Geography and bad luck are only partly to blame for Haiti’s tragedy. Haiti was born of slavery and revolution, declaring independence from France on 1 January 1804. In exchange for diplomatic recognition, France forced the new republic to pay enormous reparations. Ever since, Haiti has been trapped in a spiral of crippling debt, exploitation, corruption, violence and destitution. Decades of US occupations and policies, combined with strangling IMF-World Bank diktats and horribly one-sided “free trade” deals, have brought Haiti completely to its knees. The fundamentals of the Haitian human tragedy can hardly be pinned on nature …
… It is therefore necessary to look back at the struggle for emancipation waged by the Haitian population, because in retaliation against this double-faceted revolution, both anti-slavery and anti-colonial in nature, the country inherited the ransom France demanded for independence, amounting to 150 million francs (that is, France’s annual budget at the time). In 1825, France decided that “The current inhabitants of the French part of Santo Domingo will pay into France’s Federal deposit and consignment offices, the sum of one hundred and fifty million francs, to be paid in five instalments, year after year, with the first term due 31 December 1825. The money will be used to compensate the former colonists who will demand compensation. ” That is equivalent to approximately 21 billion dollars nowadays. From the outset Haiti had to pay a very high price. Debt became the neo-colonial instrument used to maintain access to this country’s many natural resources.
The payment of this ransom is therefore the founding element of the Haitian State. In legal terms, this means that it was contracted by a despotic regime and this contract was used against the interests of the people. First France, then the United States, whose sphere of influence expanded to Haiti from 1915, are entirely responsible for this. Now, whilst it would have been possible to face up to their painful responsibilities of the past in 2004, the Régis Debray Commission report  report preferred to scrap the idea of repaying this sum on the pretext that it was “legally unfounded” and that this action would open a “Pandora’s box.” The Haitian government’s request was rejected by France: no compensation was warranted. Moreover, France does not recognize the role it played in the shameful present it gave to the dictator in exile “Baby Doc” Duvalier, by granting him political refugee status and thus, immunity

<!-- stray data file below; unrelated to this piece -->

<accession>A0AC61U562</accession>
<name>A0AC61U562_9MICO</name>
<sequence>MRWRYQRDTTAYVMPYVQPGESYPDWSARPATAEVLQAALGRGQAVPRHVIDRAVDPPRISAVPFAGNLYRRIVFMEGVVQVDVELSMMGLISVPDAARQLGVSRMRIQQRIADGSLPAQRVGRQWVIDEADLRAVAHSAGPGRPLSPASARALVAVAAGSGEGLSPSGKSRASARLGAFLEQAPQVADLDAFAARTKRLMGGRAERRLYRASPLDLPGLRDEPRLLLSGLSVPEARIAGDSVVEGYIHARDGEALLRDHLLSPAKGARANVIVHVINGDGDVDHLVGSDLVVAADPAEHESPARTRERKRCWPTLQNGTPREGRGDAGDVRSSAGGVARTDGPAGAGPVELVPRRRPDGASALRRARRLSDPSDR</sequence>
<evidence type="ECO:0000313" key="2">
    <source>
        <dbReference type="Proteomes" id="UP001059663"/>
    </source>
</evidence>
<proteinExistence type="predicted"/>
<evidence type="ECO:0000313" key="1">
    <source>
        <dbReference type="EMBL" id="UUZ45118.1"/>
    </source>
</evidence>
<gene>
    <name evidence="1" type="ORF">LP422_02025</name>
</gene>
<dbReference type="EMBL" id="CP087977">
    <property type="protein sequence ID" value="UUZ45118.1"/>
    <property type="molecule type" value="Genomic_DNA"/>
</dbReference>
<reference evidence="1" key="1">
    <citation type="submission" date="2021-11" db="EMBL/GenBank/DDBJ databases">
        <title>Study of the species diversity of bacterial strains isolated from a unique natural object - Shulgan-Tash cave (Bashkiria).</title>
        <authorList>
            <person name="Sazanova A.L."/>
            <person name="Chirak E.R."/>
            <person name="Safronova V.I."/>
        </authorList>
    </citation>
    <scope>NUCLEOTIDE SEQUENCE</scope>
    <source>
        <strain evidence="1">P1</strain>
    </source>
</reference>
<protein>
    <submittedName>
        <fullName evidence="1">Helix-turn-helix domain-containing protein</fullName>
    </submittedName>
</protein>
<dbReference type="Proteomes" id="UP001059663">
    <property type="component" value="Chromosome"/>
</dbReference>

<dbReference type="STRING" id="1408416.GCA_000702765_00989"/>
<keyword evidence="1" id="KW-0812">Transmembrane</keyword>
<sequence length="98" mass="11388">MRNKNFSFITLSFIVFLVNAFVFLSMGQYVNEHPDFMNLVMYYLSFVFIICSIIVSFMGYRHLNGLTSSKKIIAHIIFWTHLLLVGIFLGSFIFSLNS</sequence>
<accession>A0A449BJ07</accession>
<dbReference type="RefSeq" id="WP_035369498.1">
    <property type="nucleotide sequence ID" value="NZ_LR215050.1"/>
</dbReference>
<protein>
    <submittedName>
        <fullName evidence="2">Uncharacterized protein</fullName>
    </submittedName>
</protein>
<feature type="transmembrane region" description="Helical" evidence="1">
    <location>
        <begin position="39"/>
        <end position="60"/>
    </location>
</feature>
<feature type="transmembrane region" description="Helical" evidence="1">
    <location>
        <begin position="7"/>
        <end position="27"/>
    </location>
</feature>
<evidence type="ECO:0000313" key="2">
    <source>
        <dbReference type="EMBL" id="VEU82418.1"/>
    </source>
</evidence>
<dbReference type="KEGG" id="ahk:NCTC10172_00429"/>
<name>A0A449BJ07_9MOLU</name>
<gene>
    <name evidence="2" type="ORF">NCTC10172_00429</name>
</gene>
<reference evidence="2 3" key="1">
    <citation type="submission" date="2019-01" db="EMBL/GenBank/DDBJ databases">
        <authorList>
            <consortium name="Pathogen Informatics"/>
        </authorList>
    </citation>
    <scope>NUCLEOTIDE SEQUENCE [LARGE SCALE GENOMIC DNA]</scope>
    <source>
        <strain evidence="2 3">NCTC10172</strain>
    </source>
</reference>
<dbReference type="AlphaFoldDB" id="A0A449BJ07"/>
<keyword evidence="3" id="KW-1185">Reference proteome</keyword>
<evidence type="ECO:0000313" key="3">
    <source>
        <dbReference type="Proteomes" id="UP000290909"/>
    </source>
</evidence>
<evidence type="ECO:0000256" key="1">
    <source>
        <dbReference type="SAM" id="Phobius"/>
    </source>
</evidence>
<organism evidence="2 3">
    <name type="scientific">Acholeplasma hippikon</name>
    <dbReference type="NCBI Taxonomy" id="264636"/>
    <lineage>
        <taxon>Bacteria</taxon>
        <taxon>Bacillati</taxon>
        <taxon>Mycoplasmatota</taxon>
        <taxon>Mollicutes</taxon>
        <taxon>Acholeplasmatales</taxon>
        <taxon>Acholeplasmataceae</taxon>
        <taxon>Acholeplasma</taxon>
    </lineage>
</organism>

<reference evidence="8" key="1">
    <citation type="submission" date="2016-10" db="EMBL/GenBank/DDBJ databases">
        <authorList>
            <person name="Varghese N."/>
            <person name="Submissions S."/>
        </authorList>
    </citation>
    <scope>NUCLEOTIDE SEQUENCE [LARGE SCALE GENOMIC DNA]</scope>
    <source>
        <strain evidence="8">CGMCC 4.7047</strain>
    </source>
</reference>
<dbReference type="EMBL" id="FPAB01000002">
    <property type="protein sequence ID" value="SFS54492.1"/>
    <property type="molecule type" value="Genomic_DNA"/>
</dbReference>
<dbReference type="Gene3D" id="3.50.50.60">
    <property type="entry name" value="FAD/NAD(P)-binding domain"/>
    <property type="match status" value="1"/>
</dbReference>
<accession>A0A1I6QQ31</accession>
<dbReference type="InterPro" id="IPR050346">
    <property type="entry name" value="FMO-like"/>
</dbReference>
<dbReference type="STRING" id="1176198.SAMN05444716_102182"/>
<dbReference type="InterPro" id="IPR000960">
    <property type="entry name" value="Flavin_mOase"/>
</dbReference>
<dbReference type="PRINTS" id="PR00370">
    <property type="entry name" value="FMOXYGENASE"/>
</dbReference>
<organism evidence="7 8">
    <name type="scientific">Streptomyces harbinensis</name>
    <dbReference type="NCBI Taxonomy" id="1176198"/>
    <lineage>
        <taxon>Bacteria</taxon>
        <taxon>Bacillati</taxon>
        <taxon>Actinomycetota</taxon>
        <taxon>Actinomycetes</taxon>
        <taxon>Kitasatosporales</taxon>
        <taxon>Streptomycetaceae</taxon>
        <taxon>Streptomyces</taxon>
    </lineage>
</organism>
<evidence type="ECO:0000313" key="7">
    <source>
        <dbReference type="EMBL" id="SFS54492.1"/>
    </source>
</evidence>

… Asian countries at the end of December 2004 (Sri Lanka, Indonesia, India, Bangladesh) or after cyclone Jeanne hit Haiti in 2004. Promises were not kept and a large part of the funds were used to line the pockets of foreign or local elites. The majority of these “generous donations” came from the creditor countries. Rather than giving donations, it would be preferable that they cancel Haiti’s debt: totally, unconditionally and immediately. Can we really speak of donations when we know that most of this money will either be used to repay foreign debt or to implement “national development projects” decided on the basis of the interests of these creditors or local elites? It is clear that without these immediate donations, it will not be possible to secure repayment of this debt, at least half of which corresponds to odious debt. The major international conferences, whether G8 or G20 expanded to include IFIs, will not produce any progress whatsoever in terms of Haiti’s development rather, they will rebuild instruments to help them secure neo-colonial control of the country. The purpose is ensuring that debt repayments continue, the basis for submission, as has been the case since the recent debt relief initiatives.
On the contrary, in order for Haiti to rebuild itself in dignity, national sovereignty is the fundamental issue. A total and unconditional debt cancellation for Haiti must be the first step towards a more general course of action. A new alternative development model to the IFIs and the Economic Partnership Agreements (EPA signed in December 2009, the Hope II Accord…), is necessary and urgent. The most industrialized countries, which have systematically exploited Haiti, beginning with France and the United States, must pay compensation towards a fund aimed at financing the reconstruction of the country, controlled by the Haitian people’s organizations. (full text).
La CIA déstabilise Haïti, Voltaire Network, 14 January 2004.
Haïti : ce que ne montrent pas les grands médias, by Ernesto Carmona, Voltaire Network, 7 mars 2005.